Repetition of certain sounds, syllables, words in poetry, as in echo verse.
Verse in which the final words or syllables of a line or stanza are repeated as a response, often with an ironic effect.
A pastoral poem (relating to shepards or rural country life), usually in the form of a dialogue between shepherds.
The art of creating poetry based on viewing art or photographs.
A dactylic hexameter couplet, with the second line having only an unaccented syllable in the third and sixth feet; also, involving elegy, mourning, or expressing sorrow for the dead.
A poem or song composed especially as a lament for a deceased person composed in elegiac couplets.
Omission of an unstressed vowel or syllable.
The omission of a word or words necessary to complete a grammatical construction, but not necessary for understanding by the reader. The marks "..." may indicate an omission or pause.
Special attention or effort directed toward something usually writin in italic or underlined.
A rhyme occurring in the terminating word or syllable of one line of poetry with that of another line, as opposed to internal rhyme.
Ending of a line or verse usually marked with a period, comma, or semicolon.
A poetic device in which a line, phrase, or stanza is repeated to enclose other material.
|Envoi, Envoy |
A short final stanza of a poem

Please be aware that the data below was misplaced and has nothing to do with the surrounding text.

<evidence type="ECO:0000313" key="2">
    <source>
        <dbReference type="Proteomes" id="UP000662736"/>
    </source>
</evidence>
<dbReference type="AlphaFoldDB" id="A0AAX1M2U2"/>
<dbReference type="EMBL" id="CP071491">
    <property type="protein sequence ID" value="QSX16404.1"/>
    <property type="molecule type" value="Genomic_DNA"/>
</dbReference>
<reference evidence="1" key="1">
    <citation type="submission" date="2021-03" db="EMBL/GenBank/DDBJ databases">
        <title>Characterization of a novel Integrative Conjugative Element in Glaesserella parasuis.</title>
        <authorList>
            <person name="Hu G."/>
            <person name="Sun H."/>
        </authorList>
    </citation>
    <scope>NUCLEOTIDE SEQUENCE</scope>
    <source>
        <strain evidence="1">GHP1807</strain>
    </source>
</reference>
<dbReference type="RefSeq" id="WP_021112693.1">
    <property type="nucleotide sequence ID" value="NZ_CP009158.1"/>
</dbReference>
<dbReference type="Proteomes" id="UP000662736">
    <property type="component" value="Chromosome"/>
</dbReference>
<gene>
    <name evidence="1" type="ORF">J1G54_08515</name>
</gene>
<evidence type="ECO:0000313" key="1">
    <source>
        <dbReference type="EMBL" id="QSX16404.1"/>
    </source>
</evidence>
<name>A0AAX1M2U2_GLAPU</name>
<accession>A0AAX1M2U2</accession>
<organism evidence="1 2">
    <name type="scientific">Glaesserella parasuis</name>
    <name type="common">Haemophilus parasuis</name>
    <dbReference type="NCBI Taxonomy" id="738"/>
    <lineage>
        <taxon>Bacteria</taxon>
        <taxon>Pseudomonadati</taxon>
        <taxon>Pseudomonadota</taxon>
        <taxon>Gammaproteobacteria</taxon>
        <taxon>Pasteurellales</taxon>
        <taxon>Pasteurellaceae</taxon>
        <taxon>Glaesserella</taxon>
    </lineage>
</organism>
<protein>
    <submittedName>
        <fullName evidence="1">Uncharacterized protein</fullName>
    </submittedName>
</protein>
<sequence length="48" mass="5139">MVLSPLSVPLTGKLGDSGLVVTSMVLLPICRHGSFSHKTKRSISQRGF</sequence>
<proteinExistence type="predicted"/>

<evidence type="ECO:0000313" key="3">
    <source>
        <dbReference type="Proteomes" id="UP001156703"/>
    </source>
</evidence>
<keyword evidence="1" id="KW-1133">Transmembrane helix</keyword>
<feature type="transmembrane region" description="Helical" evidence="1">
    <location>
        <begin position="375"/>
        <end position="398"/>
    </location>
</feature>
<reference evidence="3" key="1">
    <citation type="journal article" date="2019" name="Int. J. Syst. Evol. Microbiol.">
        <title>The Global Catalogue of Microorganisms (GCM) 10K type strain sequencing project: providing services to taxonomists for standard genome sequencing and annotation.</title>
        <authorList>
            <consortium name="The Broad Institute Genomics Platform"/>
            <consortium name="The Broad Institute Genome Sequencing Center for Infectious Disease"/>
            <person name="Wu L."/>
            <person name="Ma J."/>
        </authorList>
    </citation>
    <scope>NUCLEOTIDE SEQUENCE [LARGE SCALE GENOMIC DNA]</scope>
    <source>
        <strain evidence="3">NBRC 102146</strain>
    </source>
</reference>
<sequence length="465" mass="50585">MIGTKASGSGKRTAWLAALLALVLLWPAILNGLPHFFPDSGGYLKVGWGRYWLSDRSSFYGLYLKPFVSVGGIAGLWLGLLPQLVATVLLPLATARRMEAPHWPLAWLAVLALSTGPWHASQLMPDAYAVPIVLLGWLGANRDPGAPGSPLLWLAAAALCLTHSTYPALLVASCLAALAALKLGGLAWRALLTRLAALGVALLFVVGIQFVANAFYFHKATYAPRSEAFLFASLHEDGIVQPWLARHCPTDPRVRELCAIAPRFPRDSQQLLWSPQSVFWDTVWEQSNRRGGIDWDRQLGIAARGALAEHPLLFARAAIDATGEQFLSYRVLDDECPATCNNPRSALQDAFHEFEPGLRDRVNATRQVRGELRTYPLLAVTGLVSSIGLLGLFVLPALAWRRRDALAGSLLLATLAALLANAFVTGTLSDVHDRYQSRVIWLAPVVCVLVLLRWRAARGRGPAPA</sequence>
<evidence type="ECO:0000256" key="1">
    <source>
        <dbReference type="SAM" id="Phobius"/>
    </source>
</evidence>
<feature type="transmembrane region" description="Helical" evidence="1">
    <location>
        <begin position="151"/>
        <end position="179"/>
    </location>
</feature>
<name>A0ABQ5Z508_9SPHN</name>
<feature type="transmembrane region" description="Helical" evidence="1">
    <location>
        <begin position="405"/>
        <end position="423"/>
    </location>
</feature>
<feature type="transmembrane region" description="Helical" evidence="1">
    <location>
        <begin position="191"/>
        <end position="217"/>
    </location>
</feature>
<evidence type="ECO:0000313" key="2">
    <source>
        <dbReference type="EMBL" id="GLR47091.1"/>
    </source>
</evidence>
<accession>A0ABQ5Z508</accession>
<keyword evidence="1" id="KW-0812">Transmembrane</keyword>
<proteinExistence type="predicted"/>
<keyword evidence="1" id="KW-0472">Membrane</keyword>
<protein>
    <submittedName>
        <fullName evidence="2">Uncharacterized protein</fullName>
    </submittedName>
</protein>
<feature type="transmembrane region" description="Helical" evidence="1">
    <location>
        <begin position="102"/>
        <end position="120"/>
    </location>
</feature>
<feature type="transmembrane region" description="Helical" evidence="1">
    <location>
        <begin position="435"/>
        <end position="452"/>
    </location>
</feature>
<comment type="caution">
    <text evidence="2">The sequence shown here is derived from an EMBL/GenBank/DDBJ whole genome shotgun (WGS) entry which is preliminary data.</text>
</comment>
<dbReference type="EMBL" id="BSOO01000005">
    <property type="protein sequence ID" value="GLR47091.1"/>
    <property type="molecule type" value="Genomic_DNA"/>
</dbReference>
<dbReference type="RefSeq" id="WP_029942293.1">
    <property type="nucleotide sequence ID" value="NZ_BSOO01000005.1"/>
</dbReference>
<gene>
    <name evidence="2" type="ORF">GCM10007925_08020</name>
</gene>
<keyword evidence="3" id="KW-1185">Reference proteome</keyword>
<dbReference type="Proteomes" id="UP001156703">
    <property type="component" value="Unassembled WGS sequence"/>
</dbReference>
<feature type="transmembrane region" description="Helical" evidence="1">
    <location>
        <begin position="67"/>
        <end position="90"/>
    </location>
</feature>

An Epic is a long narrative poem celebrating the
adventures and achievements of a hero...epics deal with the traditions, mythical or historical, of a nation.
examples: Beowulf, The Iliad and the Odyssey, and Aeneid
Epigrams are short satirical poems ending with either a humorous retort
or a stinging punchline.
Used mainly as expressions of social criticism or political satire, the
most common forms are written as a couplet: a pair of rhymed lines in
the same meter. See example.
A repetition of the ends of two or more successive poetic verses.
A brief poem inscribed on a tombstone praising
a deceased person, usually with rhyming lines. See example.
A lyrical ode or song in the honor of a bride and bridegroom.
A metrical foot consisting of three long syllables and one short syllable.
A type of lyric poem characterized by couplets in which a long verse is followed by a shorter one, or the third and last part of an ode.
A brief narrative work in classic poetry written in dactylic hexameter. One subject commonly included mythology laced with romance and vivid description in an elevated tone.
A poem or speech written in tribute or praising usually about someone who has died.
An act of substituting a mild or indirect term for one considered harsh or offensive.
A pleasing sound or pronunciation of letters and syllables which is pleasing to the ear for a poetic effect.
A metaphor which is drawn-out beyond the usual word or phrase to extend throughout a stanza or an entire poem, usually by using multiple comparisons between the unlike objects or ideas.